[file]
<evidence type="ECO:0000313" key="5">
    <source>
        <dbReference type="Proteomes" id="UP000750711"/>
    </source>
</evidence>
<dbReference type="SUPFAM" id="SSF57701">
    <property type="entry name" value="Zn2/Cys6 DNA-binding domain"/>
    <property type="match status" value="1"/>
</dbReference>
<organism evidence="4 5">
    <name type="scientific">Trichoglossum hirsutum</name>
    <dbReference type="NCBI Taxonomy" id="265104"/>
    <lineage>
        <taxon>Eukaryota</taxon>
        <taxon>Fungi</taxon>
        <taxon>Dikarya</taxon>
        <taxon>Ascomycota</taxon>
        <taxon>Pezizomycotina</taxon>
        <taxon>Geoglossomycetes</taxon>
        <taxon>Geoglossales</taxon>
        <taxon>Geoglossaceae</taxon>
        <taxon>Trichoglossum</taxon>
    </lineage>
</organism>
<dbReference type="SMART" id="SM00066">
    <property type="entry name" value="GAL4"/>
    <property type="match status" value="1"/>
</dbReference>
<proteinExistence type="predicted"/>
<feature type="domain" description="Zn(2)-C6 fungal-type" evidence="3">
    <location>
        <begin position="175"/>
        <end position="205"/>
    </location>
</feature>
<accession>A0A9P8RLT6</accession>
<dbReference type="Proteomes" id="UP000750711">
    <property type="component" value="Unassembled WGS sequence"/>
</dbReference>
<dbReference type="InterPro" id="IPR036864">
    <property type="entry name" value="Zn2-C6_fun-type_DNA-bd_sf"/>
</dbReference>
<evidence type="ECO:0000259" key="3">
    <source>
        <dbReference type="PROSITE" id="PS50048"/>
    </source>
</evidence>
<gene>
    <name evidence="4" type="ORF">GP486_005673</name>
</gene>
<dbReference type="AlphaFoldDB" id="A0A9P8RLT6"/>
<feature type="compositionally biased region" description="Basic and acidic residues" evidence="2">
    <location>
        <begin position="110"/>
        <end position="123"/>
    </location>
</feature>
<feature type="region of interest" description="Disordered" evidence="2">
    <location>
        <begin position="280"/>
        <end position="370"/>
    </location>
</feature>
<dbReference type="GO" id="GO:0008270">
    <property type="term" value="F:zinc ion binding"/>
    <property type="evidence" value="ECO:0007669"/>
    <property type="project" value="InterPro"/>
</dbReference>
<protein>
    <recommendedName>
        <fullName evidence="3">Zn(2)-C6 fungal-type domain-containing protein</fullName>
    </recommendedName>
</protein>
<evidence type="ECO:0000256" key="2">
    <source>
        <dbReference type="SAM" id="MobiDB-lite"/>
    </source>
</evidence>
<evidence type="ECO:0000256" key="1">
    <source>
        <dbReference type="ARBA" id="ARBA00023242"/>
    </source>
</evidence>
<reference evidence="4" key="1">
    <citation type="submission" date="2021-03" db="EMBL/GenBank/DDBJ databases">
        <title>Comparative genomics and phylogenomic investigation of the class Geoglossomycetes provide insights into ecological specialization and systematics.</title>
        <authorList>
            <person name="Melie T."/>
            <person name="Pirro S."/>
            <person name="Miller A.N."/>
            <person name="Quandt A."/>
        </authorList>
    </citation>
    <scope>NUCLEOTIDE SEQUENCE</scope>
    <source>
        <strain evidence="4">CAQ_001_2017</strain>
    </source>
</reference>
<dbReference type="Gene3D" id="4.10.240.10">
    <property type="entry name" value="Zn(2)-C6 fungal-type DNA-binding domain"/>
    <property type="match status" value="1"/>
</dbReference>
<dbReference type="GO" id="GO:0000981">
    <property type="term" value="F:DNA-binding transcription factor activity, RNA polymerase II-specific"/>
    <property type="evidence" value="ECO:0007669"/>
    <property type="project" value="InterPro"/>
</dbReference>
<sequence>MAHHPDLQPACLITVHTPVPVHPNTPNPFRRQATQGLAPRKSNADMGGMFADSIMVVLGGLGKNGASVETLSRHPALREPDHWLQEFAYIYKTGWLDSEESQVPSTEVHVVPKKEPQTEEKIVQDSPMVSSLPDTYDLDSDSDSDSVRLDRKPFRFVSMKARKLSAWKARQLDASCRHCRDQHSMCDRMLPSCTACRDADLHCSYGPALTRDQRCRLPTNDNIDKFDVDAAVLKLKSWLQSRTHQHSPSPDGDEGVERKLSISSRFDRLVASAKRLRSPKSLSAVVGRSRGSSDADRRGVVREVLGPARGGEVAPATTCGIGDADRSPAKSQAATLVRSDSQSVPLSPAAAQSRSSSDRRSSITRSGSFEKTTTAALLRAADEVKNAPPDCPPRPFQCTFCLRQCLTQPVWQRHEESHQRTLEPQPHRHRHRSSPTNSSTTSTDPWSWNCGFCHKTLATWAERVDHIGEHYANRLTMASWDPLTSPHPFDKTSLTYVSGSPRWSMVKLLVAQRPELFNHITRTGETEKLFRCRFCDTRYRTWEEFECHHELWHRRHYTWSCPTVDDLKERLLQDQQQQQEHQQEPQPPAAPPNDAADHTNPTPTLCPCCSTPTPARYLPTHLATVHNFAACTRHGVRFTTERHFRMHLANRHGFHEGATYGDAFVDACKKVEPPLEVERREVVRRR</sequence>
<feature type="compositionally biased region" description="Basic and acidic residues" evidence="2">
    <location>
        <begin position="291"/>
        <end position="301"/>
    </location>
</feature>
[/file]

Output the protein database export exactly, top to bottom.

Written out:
<evidence type="ECO:0000313" key="5">
    <source>
        <dbReference type="Proteomes" id="UP000750711"/>
    </source>
</evidence>
<dbReference type="SUPFAM" id="SSF57701">
    <property type="entry name" value="Zn2/Cys6 DNA-binding domain"/>
    <property type="match status" value="1"/>
</dbReference>
<organism evidence="4 5">
    <name type="scientific">Trichoglossum hirsutum</name>
    <dbReference type="NCBI Taxonomy" id="265104"/>
    <lineage>
        <taxon>Eukaryota</taxon>
        <taxon>Fungi</taxon>
        <taxon>Dikarya</taxon>
        <taxon>Ascomycota</taxon>
        <taxon>Pezizomycotina</taxon>
        <taxon>Geoglossomycetes</taxon>
        <taxon>Geoglossales</taxon>
        <taxon>Geoglossaceae</taxon>
        <taxon>Trichoglossum</taxon>
    </lineage>
</organism>
<dbReference type="SMART" id="SM00066">
    <property type="entry name" value="GAL4"/>
    <property type="match status" value="1"/>
</dbReference>
<proteinExistence type="predicted"/>
<feature type="domain" description="Zn(2)-C6 fungal-type" evidence="3">
    <location>
        <begin position="175"/>
        <end position="205"/>
    </location>
</feature>
<accession>A0A9P8RLT6</accession>
<dbReference type="Proteomes" id="UP000750711">
    <property type="component" value="Unassembled WGS sequence"/>
</dbReference>
<dbReference type="InterPro" id="IPR036864">
    <property type="entry name" value="Zn2-C6_fun-type_DNA-bd_sf"/>
</dbReference>
<evidence type="ECO:0000259" key="3">
    <source>
        <dbReference type="PROSITE" id="PS50048"/>
    </source>
</evidence>
<gene>
    <name evidence="4" type="ORF">GP486_005673</name>
</gene>
<dbReference type="AlphaFoldDB" id="A0A9P8RLT6"/>
<feature type="compositionally biased region" description="Basic and acidic residues" evidence="2">
    <location>
        <begin position="110"/>
        <end position="123"/>
    </location>
</feature>
<feature type="region of interest" description="Disordered" evidence="2">
    <location>
        <begin position="280"/>
        <end position="370"/>
    </location>
</feature>
<dbReference type="GO" id="GO:0008270">
    <property type="term" value="F:zinc ion binding"/>
    <property type="evidence" value="ECO:0007669"/>
    <property type="project" value="InterPro"/>
</dbReference>
<protein>
    <recommendedName>
        <fullName evidence="3">Zn(2)-C6 fungal-type domain-containing protein</fullName>
    </recommendedName>
</protein>
<evidence type="ECO:0000256" key="2">
    <source>
        <dbReference type="SAM" id="MobiDB-lite"/>
    </source>
</evidence>
<evidence type="ECO:0000256" key="1">
    <source>
        <dbReference type="ARBA" id="ARBA00023242"/>
    </source>
</evidence>
<reference evidence="4" key="1">
    <citation type="submission" date="2021-03" db="EMBL/GenBank/DDBJ databases">
        <title>Comparative genomics and phylogenomic investigation of the class Geoglossomycetes provide insights into ecological specialization and systematics.</title>
        <authorList>
            <person name="Melie T."/>
            <person name="Pirro S."/>
            <person name="Miller A.N."/>
            <person name="Quandt A."/>
        </authorList>
    </citation>
    <scope>NUCLEOTIDE SEQUENCE</scope>
    <source>
        <strain evidence="4">CAQ_001_2017</strain>
    </source>
</reference>
<dbReference type="Gene3D" id="4.10.240.10">
    <property type="entry name" value="Zn(2)-C6 fungal-type DNA-binding domain"/>
    <property type="match status" value="1"/>
</dbReference>
<dbReference type="GO" id="GO:0000981">
    <property type="term" value="F:DNA-binding transcription factor activity, RNA polymerase II-specific"/>
    <property type="evidence" value="ECO:0007669"/>
    <property type="project" value="InterPro"/>
</dbReference>
<sequence>MAHHPDLQPACLITVHTPVPVHPNTPNPFRRQATQGLAPRKSNADMGGMFADSIMVVLGGLGKNGASVETLSRHPALREPDHWLQEFAYIYKTGWLDSEESQVPSTEVHVVPKKEPQTEEKIVQDSPMVSSLPDTYDLDSDSDSDSVRLDRKPFRFVSMKARKLSAWKARQLDASCRHCRDQHSMCDRMLPSCTACRDADLHCSYGPALTRDQRCRLPTNDNIDKFDVDAAVLKLKSWLQSRTHQHSPSPDGDEGVERKLSISSRFDRLVASAKRLRSPKSLSAVVGRSRGSSDADRRGVVREVLGPARGGEVAPATTCGIGDADRSPAKSQAATLVRSDSQSVPLSPAAAQSRSSSDRRSSITRSGSFEKTTTAALLRAADEVKNAPPDCPPRPFQCTFCLRQCLTQPVWQRHEESHQRTLEPQPHRHRHRSSPTNSSTTSTDPWSWNCGFCHKTLATWAERVDHIGEHYANRLTMASWDPLTSPHPFDKTSLTYVSGSPRWSMVKLLVAQRPELFNHITRTGETEKLFRCRFCDTRYRTWEEFECHHELWHRRHYTWSCPTVDDLKERLLQDQQQQQEHQQEPQPPAAPPNDAADHTNPTPTLCPCCSTPTPARYLPTHLATVHNFAACTRHGVRFTTERHFRMHLANRHGFHEGATYGDAFVDACKKVEPPLEVERREVVRRR</sequence>
<feature type="compositionally biased region" description="Basic and acidic residues" evidence="2">
    <location>
        <begin position="291"/>
        <end position="301"/>
    </location>
</feature>